7-1 Blog: Green for Profit or Green for the Environment?

Identify a retail brand that you believe is socially or ethically responsible.

The first thought that came to mind for this question was Google. I work for a company in which highly values Google for the way they treat their employees, largely focusing on the benefits they offer. After realizing that I needed to discuss a retail brand, I started researching companies in which are socially or ethically responsible. I came across a family-owned grocery store throughout the United States called Wegman’s. This grocery store reminded me of Trader Joe’s!

Trader Joe’s is a grocery store that opened in California in the 1960’s and expanded throughout the United States to this day. Trader Joe’s is known for its “Two Buck Chuck”, Hawaiian T-shirts, unique products and great customer service (Our Story, 2017).

How do you believe the company conducts business in a socially responsible way? Support your answer by discussing specific examples.

I think that Trader Joe’s is both a socially and ethically responsible retail brand because they started selling products under their name brand to cut costs all around; by purchasing direct from suppliers when possible and keeping costs low for them and their customers. The Trader Joe’s website states that they don’t charge their suppliers fees for putting items on their shelves, nor do they keep product on the shelf if it is not selling. Value is huge for Trader Joe’s and I feel as though this is what makes them socially and ethically responsible (Our Story, 2017).

Has the company ever been involved in any incidents in which they were accused of not conducting business in an ethical or socially responsible manner? If so, briefly discuss the legal issues related to the incident(s).

I did a little bit of research and the only major article/information I found on Trader Joe’s was from a blogger who was expressing her concern with whether or not Trader Joe’s is being honest with their customers when it comes to selling GMO products under their private label. I did not find any legal issues related to the incident but the blogger did include that a statement that she says is from a representative at Trader Joe’s:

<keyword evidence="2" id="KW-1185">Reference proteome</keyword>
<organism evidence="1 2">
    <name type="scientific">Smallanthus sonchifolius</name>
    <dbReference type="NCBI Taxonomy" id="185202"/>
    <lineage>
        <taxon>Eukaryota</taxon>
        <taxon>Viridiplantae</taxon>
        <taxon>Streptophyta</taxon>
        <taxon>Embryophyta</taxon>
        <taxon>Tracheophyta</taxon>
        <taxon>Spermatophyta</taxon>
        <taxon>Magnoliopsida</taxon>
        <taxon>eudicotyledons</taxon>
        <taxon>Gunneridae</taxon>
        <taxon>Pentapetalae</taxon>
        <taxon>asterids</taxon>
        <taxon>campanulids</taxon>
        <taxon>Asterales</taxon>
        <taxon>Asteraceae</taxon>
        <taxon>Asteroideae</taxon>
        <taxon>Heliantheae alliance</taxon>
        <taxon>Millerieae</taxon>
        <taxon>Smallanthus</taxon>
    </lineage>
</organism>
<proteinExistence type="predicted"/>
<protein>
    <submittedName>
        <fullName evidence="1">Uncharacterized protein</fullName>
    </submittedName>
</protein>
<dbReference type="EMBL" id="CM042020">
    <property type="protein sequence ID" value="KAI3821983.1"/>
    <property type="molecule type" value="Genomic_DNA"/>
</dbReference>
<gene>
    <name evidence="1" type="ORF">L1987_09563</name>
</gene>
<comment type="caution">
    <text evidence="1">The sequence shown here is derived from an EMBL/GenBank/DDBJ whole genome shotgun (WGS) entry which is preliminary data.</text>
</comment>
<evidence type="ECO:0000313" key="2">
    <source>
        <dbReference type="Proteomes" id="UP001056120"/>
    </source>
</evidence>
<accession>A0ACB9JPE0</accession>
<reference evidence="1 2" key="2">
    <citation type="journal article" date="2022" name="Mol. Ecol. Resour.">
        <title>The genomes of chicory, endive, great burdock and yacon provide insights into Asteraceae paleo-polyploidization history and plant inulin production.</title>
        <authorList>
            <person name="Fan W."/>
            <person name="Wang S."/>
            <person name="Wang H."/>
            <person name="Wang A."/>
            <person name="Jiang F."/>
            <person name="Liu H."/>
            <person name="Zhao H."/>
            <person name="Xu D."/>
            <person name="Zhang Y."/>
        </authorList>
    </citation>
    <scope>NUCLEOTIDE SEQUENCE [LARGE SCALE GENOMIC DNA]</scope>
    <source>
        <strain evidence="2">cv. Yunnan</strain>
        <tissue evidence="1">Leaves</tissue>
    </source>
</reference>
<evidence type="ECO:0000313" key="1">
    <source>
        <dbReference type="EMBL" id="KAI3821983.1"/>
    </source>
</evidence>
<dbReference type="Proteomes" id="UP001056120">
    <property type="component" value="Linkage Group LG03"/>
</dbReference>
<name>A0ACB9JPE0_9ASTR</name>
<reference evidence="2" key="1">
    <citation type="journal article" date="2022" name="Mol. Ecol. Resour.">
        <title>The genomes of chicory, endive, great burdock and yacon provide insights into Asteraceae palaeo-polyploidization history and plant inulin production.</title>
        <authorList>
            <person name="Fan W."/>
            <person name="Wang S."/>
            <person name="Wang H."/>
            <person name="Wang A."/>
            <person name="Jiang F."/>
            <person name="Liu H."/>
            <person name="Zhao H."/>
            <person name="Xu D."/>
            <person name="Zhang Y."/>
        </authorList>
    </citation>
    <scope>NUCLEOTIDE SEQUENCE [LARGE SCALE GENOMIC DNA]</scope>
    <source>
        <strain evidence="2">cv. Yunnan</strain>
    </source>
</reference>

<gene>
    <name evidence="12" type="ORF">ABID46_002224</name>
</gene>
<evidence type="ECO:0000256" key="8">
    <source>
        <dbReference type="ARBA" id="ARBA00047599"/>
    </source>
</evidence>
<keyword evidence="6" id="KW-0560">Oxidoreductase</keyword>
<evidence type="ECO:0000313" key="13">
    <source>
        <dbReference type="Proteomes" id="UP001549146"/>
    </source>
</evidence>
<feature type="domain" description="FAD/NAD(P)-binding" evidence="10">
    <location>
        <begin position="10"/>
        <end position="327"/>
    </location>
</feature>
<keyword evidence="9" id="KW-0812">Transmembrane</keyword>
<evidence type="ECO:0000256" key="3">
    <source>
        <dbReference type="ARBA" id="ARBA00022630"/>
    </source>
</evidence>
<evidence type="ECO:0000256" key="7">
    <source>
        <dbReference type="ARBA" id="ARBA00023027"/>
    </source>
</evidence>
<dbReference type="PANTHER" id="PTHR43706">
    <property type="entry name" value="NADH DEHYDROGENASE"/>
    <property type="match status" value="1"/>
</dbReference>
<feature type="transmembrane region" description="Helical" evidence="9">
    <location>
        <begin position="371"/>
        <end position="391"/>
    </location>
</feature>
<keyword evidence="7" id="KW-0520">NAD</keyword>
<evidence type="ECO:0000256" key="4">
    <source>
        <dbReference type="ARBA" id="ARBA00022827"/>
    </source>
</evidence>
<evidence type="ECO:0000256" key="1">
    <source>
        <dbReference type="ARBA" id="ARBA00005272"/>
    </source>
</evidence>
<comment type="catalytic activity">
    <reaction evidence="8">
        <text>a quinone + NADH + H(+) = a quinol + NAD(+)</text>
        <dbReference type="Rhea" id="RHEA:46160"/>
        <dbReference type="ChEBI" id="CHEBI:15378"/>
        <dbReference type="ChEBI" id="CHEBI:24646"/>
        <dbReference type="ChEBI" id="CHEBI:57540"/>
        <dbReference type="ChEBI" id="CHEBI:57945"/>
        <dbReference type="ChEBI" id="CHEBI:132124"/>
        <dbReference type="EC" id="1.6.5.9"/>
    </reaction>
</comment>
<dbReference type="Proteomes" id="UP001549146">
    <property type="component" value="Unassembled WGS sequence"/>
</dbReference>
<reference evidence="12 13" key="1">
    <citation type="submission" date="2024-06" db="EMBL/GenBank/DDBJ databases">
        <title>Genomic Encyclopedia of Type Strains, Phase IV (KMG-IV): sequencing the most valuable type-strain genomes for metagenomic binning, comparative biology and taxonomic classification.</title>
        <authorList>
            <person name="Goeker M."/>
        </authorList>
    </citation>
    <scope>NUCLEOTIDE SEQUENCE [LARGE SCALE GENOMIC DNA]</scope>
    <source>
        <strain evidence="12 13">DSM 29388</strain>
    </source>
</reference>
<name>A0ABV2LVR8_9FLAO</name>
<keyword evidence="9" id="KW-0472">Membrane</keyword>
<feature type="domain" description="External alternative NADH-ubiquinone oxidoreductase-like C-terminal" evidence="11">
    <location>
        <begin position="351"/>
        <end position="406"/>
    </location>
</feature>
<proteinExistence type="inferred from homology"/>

“We tend to not label our products a whole lot, and won’t until there is a government regulation to understand what non-GMO even means, we aren’t going to label products that don’t have specific FDA guidelines” (Food Babe, 2013).

As a Trader Joe’s customer, like the blogger, I do have to chime in and say that if I were highly concerned about GMO products, I would consider this less than ethically responsible. Although Trader Joe’s cares highly of the prices of their products, they focus on customer service and satisfaction, I would think they would be concerned about the highly populated subject of GMO products.

Do you feel the company is “green” for profit or “green” for the environment?

When I think of “green”, all I can think of is the grocery bags that Trader Joe’s uses. I wouldn’t typically think that they would be “green” for profit but I know that the Trader Joe’s in my state does charge for paper bags which most likely helps them keep their prices low. I’m not sure if every Trader Joe’s in each state charges for their paper bags but I did find that in 1992 they put a handle on the bag, so it is assumed they have always had a paper bag which is definitely environmentally friendly.

 

References.

Babe, Food. “What Is Trader Joe’s Hiding?” Food Babe. N.p., 22 Dec. 2013. Web. 18 Feb. 2017.

“Our Story.” Our Story | Trader Joe’s. N.p., n.d. Web. 18 Feb. 2017.

 

 

 

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